Even-numbered years in the Minnesota Legislature typically are reserved for policy work and this year is no different. The 2012-2013 budget was settled last year, meaning lawmakers are able to focus on policy work, a capital investment bill and other priorities this year.
It’s assumed that it doesn’t take as much time to complete this work as it does to create a budget, meaning even-numbered years also provide an opportunity for legislators to finish work in a fewer number of days. That is why after only about six weeks of session, committee deadlines are passing and lawmakers are preparing to wind down the 2012 session.
Friday, March 16 marks the first committee deadline. That means legislation must have made it through all relevant policy committees in either the House or the Senate in order to be considered alive. Bills that have not met those criteria cannot be considered without special action.
The following Friday, March 23, is the second deadline, at which time all legislation must have been vetted by relevant policy committees in both the House and Senate in order to be considered viable. Again, bills that have not met those criteria are dead for the year.
March 30 marks the third deadline that requires all legislation with a fiscal impact to have been reviewed by the Tax or Finance Committee in order to continue moving forward. The Tax Committee is going to be busy this week, as it is the final committee that has to find a way to pay for bills that cost money.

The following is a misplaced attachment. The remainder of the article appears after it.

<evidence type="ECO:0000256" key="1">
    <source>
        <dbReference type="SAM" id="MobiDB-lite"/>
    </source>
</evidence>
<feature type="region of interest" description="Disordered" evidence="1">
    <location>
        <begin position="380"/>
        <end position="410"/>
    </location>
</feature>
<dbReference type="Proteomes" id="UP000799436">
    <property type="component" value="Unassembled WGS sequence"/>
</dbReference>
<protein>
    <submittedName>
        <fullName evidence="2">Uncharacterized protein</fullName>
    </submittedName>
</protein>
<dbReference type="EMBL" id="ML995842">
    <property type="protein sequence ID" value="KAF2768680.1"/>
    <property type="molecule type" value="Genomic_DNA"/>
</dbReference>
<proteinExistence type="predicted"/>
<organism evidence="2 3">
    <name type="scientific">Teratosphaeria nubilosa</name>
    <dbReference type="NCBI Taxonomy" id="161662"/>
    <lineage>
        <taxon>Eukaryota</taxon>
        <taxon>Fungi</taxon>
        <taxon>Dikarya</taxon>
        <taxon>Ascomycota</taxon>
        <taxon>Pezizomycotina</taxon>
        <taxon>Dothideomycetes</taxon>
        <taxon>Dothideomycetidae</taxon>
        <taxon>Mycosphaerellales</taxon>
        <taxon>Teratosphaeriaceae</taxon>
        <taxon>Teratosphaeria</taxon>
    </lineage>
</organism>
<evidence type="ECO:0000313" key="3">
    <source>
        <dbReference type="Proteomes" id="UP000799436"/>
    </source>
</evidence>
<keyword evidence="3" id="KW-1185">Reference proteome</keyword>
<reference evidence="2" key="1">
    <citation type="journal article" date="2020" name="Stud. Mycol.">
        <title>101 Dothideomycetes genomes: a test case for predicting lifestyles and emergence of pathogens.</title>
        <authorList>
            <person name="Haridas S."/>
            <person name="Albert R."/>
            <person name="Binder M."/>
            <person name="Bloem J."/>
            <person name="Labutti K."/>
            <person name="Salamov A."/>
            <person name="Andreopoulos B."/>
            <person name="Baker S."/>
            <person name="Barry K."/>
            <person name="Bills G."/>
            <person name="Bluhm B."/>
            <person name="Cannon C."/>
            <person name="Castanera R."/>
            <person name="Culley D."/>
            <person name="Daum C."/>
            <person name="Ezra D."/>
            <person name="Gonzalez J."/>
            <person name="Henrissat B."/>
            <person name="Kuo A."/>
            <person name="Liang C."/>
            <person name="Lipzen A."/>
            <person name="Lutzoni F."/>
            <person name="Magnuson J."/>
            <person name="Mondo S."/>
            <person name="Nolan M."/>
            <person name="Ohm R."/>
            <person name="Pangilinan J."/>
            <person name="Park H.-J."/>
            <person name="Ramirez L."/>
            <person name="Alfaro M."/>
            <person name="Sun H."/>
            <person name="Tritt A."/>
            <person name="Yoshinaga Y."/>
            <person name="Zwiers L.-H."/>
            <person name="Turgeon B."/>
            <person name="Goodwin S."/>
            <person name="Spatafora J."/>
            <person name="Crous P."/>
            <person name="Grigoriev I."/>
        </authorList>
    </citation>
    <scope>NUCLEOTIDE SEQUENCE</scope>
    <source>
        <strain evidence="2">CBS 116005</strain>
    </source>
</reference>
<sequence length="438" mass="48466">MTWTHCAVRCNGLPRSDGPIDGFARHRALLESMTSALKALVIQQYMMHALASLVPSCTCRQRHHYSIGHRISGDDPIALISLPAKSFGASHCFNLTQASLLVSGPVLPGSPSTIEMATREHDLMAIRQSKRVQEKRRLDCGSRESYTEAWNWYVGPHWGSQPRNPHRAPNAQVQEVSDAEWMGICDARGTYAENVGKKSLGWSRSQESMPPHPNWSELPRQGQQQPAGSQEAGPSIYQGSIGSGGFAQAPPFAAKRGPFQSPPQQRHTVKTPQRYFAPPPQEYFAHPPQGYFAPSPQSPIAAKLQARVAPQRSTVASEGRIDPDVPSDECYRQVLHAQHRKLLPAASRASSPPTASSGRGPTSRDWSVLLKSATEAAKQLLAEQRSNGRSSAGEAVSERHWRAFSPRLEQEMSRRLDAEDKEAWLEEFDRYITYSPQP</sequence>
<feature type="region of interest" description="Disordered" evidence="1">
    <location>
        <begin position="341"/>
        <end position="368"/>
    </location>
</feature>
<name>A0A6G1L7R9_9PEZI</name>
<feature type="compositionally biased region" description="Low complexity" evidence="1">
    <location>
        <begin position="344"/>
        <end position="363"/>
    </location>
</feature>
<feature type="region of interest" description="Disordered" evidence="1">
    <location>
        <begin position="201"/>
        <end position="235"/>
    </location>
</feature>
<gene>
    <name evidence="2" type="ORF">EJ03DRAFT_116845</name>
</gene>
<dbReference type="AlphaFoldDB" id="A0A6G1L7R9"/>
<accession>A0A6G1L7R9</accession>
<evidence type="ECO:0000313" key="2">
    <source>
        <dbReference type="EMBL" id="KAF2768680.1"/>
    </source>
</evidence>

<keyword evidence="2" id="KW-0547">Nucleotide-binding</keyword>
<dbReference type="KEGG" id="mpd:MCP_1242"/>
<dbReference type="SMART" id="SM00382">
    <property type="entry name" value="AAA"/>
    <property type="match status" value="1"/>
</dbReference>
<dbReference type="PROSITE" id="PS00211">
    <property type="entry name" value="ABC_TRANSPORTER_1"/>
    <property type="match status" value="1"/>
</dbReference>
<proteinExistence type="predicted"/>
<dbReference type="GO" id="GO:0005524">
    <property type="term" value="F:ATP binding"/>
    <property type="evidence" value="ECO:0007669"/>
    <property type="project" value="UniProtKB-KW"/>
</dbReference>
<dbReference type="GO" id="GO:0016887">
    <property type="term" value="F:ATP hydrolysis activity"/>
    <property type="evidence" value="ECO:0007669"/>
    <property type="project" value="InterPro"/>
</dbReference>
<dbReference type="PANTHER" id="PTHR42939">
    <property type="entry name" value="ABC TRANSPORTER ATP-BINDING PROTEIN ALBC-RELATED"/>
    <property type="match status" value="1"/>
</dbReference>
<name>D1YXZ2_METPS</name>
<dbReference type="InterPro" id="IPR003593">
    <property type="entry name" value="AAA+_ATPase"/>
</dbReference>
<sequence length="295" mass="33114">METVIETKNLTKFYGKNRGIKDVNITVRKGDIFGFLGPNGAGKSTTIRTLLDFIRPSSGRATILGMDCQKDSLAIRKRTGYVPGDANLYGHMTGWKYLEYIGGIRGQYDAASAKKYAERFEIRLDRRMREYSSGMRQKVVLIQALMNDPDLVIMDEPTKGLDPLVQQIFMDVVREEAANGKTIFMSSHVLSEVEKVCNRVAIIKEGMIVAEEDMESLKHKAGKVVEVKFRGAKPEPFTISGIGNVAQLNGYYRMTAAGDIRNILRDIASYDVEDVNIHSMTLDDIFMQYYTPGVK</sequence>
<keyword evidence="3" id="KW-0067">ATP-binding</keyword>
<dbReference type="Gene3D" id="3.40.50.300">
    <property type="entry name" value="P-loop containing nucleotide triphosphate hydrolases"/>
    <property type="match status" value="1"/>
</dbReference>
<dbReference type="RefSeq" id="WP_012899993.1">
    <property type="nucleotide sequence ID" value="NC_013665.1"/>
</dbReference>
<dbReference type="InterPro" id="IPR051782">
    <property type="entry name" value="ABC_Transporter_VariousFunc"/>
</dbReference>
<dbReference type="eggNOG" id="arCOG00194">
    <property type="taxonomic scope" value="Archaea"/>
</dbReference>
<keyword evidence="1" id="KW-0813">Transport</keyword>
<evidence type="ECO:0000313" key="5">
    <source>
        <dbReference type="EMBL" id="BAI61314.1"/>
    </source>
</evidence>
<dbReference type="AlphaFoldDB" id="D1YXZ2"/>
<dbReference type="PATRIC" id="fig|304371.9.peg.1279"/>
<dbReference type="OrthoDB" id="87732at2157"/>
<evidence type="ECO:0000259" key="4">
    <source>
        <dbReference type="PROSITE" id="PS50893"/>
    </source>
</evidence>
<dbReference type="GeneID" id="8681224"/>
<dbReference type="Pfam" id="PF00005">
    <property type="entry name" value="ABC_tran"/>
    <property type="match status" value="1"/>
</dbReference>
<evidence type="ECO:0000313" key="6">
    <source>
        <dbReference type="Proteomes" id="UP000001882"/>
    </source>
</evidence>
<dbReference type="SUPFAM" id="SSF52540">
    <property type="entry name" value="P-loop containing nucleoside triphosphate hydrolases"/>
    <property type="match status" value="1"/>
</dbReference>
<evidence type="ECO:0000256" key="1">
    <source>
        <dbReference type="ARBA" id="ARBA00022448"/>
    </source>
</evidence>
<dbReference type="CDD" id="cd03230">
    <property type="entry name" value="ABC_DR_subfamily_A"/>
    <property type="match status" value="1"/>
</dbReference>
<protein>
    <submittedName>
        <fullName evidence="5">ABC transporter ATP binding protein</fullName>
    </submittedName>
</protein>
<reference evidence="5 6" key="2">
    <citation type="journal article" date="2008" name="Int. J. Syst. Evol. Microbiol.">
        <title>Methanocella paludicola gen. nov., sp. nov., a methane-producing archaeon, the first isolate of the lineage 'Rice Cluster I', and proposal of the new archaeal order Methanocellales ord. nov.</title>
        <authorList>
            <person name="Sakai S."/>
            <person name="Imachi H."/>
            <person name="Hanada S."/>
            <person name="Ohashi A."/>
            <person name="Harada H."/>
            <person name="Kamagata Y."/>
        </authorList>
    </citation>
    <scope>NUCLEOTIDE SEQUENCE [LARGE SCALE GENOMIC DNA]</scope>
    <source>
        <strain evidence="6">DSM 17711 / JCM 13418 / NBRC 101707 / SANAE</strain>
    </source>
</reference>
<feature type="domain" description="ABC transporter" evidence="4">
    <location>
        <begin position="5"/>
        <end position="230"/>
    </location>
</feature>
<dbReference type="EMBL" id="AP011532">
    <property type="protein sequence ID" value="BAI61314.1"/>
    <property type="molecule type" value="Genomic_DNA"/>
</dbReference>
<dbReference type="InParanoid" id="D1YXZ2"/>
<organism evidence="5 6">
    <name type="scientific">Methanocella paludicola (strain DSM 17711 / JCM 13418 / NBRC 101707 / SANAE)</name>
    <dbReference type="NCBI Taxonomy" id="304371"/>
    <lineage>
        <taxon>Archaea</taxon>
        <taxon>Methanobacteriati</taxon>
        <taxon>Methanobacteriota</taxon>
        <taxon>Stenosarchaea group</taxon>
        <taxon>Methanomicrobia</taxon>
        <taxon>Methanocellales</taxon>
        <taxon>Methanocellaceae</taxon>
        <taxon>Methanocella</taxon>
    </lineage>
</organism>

I expect the following week, preceding the Easter/Passover break, will be reserved for voting on major bills in the House and Senate chambers, assembling conference committees to work out differences between bills, and sending several pieces of legislation to the Governor.
There are some big items remaining on the agenda this year, even with these tight deadlines. Talk of a Vikings stadium continues, but the bill just began the committee process this week. I agree with the governor that a strong capital investment bill is needed this year in order to create thousands of construction jobs and boost Minnesota’s economy, but again, a bill has yet to be introduced. The remainder of March will be very busy if these items are added to our agenda.
Because this year marks the end of the two-year legislative session cycle, bills that do not meet these deadlines will not exist next year. If an idea is worthy, lawmakers will need to reintroduce the bill when session commences next January.